Satellite image released by NASA Goddard Rapid Response shows Cyclone Winston in the South Pacific Ocean.
Tropical Cyclone Winston was one of the most terrifying experiences I have ever been through. I live on the western side of Viti Levu, in Nadi. On Saturday night, by the time the sun went down, the wind had began howling and it was bucketing down. The electricity went off. Within a few hours, the concrete walls of our apartment were shaking. The light and fan fittings in our ceiling came loose and water started gushing through them. We couldn't go outside, because trees and signs and bits of people's roofs were flying around.
I huddled with my partner and two of my friends in the driest corner of our flat and we tried to play rummy by candlelight -- anything to distract ourselves. Pretty soon, emptying the buckets we put under the pouring ceiling became a full-time job for the four of us.
At midnight, we tried to sleep, but rain was coming in through the cracks of our windows and we had leaks above our beds. This was probably when the cyclone hit its peak. I was petrified my bedroom door would blow off. It flung itself open at around 2 am, but stayed on its hinges. Debris flew around my drenched room. I just hid under my soaked sheet.
In the morning, we looked around the neighbourhood and realised we were one of the supremely lucky ones. Billboards and trees littered the Nadi roads. Cars could not get through. Families were stranded in their houses, surrounded by dangerous flood waters. Roofs were gone, trunks of trees rested on collapsed walls, gardens and plantations were completely ruined. I found out a friend of mine living in Rakiraki district lost her roof and the walls of her house had caved in.
Aerial photo supplied by the New Zealand Defense Force, debris is scattered around damaged buildings at Nakama settlement in Fiji.
The clean-up started yesterday. It still looks like a war zone, but cars can travel on major roads now. The government-imposed curfew was lifted this morning, so we can leave our homes. We still have no power and it will be like that for a few days. Everyone is living off dried food and boiling drinking water. There are reports of meat going bad throughout the country.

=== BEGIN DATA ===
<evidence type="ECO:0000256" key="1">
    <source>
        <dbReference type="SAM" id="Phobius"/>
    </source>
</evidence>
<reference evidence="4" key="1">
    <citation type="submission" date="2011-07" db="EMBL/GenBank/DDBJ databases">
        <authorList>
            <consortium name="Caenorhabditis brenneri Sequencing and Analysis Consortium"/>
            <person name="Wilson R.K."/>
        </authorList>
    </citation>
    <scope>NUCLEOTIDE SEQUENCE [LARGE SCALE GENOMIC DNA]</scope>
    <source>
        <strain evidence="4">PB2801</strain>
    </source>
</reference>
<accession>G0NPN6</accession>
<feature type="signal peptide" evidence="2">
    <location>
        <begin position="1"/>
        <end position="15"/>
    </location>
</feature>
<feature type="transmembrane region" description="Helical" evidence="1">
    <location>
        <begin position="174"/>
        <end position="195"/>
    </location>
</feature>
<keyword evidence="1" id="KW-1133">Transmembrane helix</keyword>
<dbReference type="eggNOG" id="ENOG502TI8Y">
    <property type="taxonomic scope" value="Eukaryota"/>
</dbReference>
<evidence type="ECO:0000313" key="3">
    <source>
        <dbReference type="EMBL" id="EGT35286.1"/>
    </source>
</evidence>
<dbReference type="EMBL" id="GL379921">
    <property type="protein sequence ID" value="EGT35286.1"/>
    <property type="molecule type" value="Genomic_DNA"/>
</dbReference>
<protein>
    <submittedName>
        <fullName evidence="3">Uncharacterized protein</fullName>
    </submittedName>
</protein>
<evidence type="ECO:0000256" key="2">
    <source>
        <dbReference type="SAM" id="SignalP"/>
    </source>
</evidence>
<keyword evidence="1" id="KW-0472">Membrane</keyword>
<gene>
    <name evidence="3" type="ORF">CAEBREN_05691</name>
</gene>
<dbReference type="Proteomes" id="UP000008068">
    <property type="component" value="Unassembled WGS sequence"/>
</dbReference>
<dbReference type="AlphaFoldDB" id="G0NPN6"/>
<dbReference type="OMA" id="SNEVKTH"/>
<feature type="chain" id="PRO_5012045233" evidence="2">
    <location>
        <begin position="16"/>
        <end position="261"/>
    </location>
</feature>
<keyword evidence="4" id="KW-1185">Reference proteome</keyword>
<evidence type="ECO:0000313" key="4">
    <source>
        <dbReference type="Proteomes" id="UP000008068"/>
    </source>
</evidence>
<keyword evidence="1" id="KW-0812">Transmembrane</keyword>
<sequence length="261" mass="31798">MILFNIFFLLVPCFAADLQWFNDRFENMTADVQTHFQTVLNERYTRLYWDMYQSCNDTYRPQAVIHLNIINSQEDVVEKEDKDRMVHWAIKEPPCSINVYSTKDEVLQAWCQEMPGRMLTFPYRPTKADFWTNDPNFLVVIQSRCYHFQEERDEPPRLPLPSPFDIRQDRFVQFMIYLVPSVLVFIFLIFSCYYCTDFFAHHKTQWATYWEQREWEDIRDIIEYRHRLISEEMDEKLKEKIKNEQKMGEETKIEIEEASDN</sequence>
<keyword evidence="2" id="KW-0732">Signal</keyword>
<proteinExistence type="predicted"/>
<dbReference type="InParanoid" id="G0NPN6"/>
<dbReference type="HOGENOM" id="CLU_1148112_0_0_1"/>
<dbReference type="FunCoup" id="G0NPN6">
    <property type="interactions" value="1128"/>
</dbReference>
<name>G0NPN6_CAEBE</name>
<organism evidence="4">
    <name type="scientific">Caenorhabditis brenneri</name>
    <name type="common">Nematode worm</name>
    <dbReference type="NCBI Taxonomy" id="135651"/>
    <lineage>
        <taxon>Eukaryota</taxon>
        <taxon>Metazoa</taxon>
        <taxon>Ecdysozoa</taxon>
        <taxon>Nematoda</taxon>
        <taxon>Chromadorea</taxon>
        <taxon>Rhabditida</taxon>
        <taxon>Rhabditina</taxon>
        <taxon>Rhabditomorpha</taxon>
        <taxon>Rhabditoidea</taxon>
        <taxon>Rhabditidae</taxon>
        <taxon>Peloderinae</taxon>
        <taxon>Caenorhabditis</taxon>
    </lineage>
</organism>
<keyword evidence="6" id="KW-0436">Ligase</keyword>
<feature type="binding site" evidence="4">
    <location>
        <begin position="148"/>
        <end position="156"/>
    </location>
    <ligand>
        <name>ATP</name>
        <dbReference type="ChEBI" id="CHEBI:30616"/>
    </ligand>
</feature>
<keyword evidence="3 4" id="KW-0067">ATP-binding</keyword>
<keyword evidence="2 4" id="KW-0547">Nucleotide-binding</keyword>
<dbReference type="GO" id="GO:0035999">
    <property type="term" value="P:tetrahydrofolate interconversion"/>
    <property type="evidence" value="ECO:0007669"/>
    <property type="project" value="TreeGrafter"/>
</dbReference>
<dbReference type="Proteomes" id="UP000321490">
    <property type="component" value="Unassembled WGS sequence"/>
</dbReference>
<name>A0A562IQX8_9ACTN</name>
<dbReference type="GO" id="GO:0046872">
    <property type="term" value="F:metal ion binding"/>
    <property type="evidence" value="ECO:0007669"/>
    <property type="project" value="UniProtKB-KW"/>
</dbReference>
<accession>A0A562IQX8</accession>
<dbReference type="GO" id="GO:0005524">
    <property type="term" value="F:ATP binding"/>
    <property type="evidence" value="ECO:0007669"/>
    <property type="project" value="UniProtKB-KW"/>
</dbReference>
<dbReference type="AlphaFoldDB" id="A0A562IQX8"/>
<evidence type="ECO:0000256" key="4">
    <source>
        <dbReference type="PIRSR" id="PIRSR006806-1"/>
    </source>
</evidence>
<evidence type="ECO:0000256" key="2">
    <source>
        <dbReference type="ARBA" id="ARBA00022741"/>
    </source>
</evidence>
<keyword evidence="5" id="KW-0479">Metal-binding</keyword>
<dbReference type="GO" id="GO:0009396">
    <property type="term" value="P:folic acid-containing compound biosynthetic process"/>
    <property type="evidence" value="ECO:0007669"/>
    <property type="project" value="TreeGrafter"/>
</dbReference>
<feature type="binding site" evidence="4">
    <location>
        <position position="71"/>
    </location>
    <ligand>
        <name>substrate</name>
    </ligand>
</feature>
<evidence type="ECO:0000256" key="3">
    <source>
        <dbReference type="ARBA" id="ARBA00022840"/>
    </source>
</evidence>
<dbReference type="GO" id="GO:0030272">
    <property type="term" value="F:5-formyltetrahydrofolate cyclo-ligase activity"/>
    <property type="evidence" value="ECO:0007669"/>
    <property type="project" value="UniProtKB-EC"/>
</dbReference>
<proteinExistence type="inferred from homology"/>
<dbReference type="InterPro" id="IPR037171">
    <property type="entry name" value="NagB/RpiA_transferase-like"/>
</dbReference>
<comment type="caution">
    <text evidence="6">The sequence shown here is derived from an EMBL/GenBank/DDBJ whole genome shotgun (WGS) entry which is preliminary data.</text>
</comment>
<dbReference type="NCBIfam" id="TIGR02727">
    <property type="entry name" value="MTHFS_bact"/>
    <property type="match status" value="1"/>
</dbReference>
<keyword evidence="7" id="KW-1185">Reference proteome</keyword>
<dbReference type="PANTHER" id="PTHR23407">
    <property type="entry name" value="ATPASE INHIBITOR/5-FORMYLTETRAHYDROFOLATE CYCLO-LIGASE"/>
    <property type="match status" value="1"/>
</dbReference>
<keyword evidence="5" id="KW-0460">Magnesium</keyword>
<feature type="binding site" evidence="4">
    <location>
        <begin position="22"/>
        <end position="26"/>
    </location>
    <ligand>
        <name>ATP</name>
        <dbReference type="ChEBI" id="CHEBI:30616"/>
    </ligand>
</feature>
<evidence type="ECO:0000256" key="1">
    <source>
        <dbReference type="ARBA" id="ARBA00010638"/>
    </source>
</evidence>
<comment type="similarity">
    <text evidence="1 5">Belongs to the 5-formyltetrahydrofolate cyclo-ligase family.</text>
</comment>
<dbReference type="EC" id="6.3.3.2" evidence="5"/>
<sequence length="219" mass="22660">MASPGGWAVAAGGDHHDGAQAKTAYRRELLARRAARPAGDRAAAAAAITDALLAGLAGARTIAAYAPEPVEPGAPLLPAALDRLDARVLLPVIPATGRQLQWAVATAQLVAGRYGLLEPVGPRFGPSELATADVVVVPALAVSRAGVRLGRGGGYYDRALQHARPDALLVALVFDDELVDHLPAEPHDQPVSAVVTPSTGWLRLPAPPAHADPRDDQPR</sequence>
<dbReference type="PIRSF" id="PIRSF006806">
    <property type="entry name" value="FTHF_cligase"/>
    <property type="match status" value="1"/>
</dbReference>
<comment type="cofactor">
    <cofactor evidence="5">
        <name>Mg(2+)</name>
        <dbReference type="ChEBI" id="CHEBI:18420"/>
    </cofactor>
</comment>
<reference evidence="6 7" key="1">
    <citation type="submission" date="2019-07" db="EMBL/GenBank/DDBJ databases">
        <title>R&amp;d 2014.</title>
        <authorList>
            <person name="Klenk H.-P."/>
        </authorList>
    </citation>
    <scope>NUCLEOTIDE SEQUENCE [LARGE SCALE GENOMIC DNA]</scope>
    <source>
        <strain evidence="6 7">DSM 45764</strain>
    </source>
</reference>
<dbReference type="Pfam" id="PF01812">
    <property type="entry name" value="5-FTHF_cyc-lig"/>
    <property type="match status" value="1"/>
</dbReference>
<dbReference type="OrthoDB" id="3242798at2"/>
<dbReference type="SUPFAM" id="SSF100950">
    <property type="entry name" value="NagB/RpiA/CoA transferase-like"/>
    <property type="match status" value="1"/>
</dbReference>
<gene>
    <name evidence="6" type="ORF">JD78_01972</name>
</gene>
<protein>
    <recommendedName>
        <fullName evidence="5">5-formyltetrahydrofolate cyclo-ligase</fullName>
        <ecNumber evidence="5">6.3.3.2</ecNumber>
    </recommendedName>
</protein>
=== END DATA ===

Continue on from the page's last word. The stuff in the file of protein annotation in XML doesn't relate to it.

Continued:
Phones work in certain pockets and Internet access is very touch and go. I managed to charge my phone using a friend's generator last night (I also stored my milk in their fridge) but I can't make any calls. We still can't travel long distances around the island to get to family and friends.
I heard an aeroplane landing at about 6 am this morning, so thankfully it seems they have reopened the airport.
I am hoping that everyone has enough food, water, candles and mosquito coils. The mosquitos are out with a vengeance now, breeding in the puddles. I am also relieved to hear the death toll is not as high as it could have been. There is no confirmed number yet, but it is believed to be fewer than 10 (at time of publication). My heart and prayers go out to those families.
Families from Wainiveidilo settlement prepare their lunch at a school used as an evacuation center in Navua, Fiji.
This is not a reflection of the severity or insane power of Tropical Cyclone Winston. This is a testament to the Fijian people heeding the storm-warning systems in place, being well-prepared and looking after one another.
Greenpeace is trying to work out what assistance it can offer, but in the meantime, my efforts are focused on helping the community clean-up.